The Nebelung is the longhaired variety of the Russian Blue. The name is German and means “creature of the mist,” a reference to the cat’s shimmering silvery-blue coat that seems to float over his body. The breed was developed by Cora Cobb of the Nebelheim Cattery. Cobb was inspired by a kitten named Siegfried, the only longhaired blue kitten in a litter fathered by a longhaired black cat and born to a black domestic shorthair named Elsa. A second litter produced a female longhaired blue kitten whom Cobb named Brunhilde. Siegfried and Brunhilde became the foundation of a new breeding program and produced their first litter in 1986. Russian Blues that carried the gene for long hair were imported from eastern Europe in the late 1980s and contributed to the development of the breed. The International Cat Association gave the cats New Breed status in 1987 and full recognition in 1997. Nebelungs can be outcrossed to Russian Blues. The Nebelung is also recognized by the Cat Fanciers Federation and the Traditional Cat Association.
The Nebelung has a reputation as a gentle, quiet cat, somewhat shy, but don’t get the wrong idea. This cat may have a reserved nature, but he loves to play (being especially fond of retrieving) and enjoys jumping or climbing to high places where he can study people and situations at his leisure before making up his mind about whether he wants to get involved. Guests will not receive his immediate attention and may never see him unless he decides they are worthy of his notice, but toward family members, especially his favored person, he is ever loyal, following them through the house and even riding on a shoulder. The Nebelung is a sensitive cat who doesn’t like to be ignored and will be hurt if he doesn’t receive the same amount of affection he gives. Lack of attention can cause him to become anxious or fearful.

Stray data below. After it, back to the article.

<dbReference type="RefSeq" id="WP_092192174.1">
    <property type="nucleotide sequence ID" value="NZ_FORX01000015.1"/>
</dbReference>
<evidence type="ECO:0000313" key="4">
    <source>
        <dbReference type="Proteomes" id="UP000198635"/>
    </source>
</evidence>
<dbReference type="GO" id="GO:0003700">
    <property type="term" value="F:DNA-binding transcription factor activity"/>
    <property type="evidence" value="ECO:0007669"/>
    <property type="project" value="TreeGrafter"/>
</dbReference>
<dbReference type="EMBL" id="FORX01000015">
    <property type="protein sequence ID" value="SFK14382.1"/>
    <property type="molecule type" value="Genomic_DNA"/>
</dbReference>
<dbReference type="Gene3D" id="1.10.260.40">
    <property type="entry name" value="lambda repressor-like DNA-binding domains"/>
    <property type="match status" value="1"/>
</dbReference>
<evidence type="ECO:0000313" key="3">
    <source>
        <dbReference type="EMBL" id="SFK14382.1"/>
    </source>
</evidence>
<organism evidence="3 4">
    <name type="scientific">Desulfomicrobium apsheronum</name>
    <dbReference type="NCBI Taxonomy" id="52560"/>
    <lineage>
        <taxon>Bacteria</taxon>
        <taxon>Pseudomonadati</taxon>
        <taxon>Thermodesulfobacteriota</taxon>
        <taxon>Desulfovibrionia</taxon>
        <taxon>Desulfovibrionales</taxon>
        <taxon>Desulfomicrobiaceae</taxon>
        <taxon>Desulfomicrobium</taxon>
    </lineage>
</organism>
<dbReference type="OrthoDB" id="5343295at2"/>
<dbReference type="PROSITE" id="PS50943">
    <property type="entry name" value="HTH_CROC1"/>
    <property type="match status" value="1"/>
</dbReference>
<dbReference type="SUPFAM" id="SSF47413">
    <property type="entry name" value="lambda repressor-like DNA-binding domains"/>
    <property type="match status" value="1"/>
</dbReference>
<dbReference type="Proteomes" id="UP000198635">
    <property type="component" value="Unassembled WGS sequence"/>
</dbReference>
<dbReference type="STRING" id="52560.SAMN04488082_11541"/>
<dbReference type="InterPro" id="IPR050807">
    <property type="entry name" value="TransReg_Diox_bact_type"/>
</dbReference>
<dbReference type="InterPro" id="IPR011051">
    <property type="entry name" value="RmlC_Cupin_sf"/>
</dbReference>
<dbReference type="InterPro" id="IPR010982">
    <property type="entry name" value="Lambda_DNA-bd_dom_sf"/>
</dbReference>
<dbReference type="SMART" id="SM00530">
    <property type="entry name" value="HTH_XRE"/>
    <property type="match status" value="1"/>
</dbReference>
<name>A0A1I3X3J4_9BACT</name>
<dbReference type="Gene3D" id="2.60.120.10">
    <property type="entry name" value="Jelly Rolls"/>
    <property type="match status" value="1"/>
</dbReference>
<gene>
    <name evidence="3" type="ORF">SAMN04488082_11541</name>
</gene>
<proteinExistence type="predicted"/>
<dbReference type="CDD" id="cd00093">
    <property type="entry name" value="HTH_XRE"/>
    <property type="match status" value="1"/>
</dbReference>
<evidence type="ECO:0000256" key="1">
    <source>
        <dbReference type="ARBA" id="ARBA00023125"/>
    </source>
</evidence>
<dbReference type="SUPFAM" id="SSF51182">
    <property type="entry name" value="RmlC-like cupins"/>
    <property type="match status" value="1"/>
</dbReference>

While the Nebelung loves your company, he is capable of entertaining himself during the day while you are at work. Unlike some active, intelligent breeds, he is not destructive but moves through the house with the lithe grace of a Russian ballerina. When you are at home, his subtle sense of humor and manual dexterity will never fail to entertain. Just make sure you laugh with him, not at him. He has a strong sense of self-worth and doesn’t like being made fun of.
This is a cat who does best in a quiet, stable environment. He doesn’t like change, and it’s especially important to him that meals arrive on time. Count on him to be a faithful alarm clock in the morning, not so you don’t miss work but so he doesn’t miss a meal.
If you take the time to develop a relationship with a Nebelung, your reward will be a deep bond with this loving cat.
Both pedigreed cats and mixed-breed cats have varying incidences of health problems that may be genetic in nature. The Nebelung is generally healthy, however. An owner’s main concern will probably be this cat’s hearty appetite, which can turn him from sleek to stout in no time.
The Nebelung’s long, dense coat should be combed twice a week to remove dead hair and distribute skin oils.
Brush the teeth to prevent periodontal disease. Daily dental hygiene is best, but weekly brushing is better than nothing. Trim the nails every couple of weeks. Wipe the corners of the eyes with a soft, damp cloth to remove any discharge. Use a separate area of the cloth for each eye so you don’t run the risk of spreading any infection. Check the ears weekly. If they look dirty, wipe them out with a cotton ball or soft damp cloth moistened with a 50-50 mixture of cider vinegar and warm water. Avoid using cotton swabs, which can damage the interior of the ear.